During the USC years, Orgeron suffered two of the greatest losses of his career, one on the field and one in his personal life. Smack dab in the middle of the 2011 season, Orgeron’s father — the man who had once lit a fire inside of him for football — died at the age of 70. Riven with grief, Orgeron steeled himself for the following week’s game against Notre Dame, and on a chilly night in South Bend, the Trojans defense held the Fighting Irish to 41 yards rushing en route to a 31-17 victory.

"Besides the death of my father, that was the worst thing that had ever happened to me." -- Ed Orgeron on not getting the full-time head coaching job at USC

But in 2013, after an embarrassing loss to Arizona State, Kiffin was canned (in all places, an airport) and Orgeron received his first “interim” badge. Tasked with righting the ship, Orgeron led the Trojans to a 6-2 mark in the final eight games. Thinking he would get the opportunity to lead the Trojans more formally the next season, Orgeron was passed over for the head coaching job when USC athletic director Pat Haden plucked Steve Sarkisian from the University of Washington’s grip.

“The most humbling experience was when I didn’t win at Ole Miss and I didn’t get the job at USC and the carpet was pulled out from under me,” Orgeron said.

Reflecting on this era, his getting passed over, Orgeron once told the Los Angeles Times, “Besides the death of my father, that was the worst thing that had ever happened to me.”

But like a soldier banished from a battlefield, he accepted his fate and did what he knew best: He returned home. After some soul searching and good eatin’, Orgeron, not one to remain on the canvas for long, soon recovered. That determination learned from his father long ago in the mucky Larose fields continued to serve him well; he got off his haunches and lived to fight another day as the assistant coach at LSU under Les Miles. As fate had it, a year later, he would become the head coach.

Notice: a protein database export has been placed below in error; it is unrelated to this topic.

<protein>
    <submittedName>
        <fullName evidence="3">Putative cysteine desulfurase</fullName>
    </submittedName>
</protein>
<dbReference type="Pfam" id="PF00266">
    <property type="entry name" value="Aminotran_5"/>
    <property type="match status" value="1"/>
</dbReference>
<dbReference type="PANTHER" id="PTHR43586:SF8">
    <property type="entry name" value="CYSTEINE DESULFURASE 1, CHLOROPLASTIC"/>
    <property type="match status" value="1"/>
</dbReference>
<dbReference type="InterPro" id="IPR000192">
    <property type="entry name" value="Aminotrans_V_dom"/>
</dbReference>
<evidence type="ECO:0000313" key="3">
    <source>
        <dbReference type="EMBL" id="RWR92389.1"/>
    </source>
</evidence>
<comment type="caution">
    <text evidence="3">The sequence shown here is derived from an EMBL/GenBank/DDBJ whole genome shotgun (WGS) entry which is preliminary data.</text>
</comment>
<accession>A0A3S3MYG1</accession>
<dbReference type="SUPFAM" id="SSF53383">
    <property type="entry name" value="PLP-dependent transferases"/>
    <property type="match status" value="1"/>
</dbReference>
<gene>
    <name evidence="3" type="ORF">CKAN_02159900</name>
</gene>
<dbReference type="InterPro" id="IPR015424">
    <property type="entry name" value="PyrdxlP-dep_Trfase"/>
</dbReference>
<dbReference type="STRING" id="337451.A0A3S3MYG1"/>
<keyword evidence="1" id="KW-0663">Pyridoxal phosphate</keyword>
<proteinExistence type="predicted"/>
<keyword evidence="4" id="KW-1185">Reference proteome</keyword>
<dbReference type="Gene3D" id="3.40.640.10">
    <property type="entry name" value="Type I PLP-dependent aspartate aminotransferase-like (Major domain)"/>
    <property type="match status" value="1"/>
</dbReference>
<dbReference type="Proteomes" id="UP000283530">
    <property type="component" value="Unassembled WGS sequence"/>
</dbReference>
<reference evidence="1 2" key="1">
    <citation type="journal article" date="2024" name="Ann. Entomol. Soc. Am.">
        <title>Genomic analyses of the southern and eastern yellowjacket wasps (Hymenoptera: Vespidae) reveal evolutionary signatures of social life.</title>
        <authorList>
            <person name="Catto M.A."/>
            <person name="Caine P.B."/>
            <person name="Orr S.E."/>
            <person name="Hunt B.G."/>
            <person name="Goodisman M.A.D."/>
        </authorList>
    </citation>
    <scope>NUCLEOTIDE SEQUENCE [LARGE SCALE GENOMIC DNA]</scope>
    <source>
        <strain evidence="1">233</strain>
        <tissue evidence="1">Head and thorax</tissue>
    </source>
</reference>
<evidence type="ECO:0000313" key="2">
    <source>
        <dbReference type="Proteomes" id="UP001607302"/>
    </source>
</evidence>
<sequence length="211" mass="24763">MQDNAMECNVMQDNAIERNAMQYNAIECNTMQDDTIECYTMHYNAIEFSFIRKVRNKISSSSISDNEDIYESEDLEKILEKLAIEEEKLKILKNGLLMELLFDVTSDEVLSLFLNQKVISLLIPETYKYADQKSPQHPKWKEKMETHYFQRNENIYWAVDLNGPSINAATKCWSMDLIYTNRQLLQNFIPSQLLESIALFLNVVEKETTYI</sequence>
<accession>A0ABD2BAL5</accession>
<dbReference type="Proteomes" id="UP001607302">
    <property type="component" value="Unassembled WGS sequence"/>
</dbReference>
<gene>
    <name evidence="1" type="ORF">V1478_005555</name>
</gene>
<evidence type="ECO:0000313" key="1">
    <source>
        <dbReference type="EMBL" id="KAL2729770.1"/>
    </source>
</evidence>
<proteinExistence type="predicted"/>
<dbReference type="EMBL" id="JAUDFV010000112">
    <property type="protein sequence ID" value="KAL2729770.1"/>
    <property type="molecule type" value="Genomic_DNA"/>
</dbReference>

After a bleak beginning in 2016, Miles was removed from his station and Orgeron was promoted to interim coach. Searching for a permanent hire across the balance of the fall, LSU flirted with hot candidates Jimbo Fisher and Tom Herman, but in the end, presented the job to Orgeron on Nov. 26.

The O We Know

Within the state of Louisiana, Orgeron elicits tremendous confidence from the fans. While some remain skeptical, by and large, they believe he is going to succeed. Outside of the borders of Louisiana, however, opinions aren’t as kind. Perhaps his unanticipated jumps and landings might lead a casual observer to conclude that Orgeron has simply been at the right place at the right time, that luck or careful opportunist positioning has helped Orgeron — more so than skill or ability — to gain the positions he’s held.

Ed Orgeron drew big crowds during his Tiger Tour stops. Photo Credit: Al Blanton / SDS

Or, perhaps Orgeron’s failure to shed himself from close associations with coaching drama has prevented him from garnering the national respect that he deserves. And finally, perhaps his time at Ole Miss is too much of a black mark on his resume to convince the pundits that things will be different, that he’s sort of “figured things out” this second time around.

Some fan bases believe Orgeron is like the perpetual B actor who isn’t quite ready for a lead role. Either way, Orgeron’s hiring at LSU after Miles’ exodus was not met with tremendous fear by — let’s just say it — Alabama fans.

Further, opposing fans might erroneously conclude that Orgeron is a sort of growling blockhead, a cartoonish caricature, and might not possess the chops to handle such a job as L-S-U. But this assessment is significantly unfair.

"You don't come against him. He's going to wear you out. And he’s not going to stop. He's someone you want in your foxhole. You get emotional talking about him." -- John Fallbacher, lifelong friend of Ed Orgeron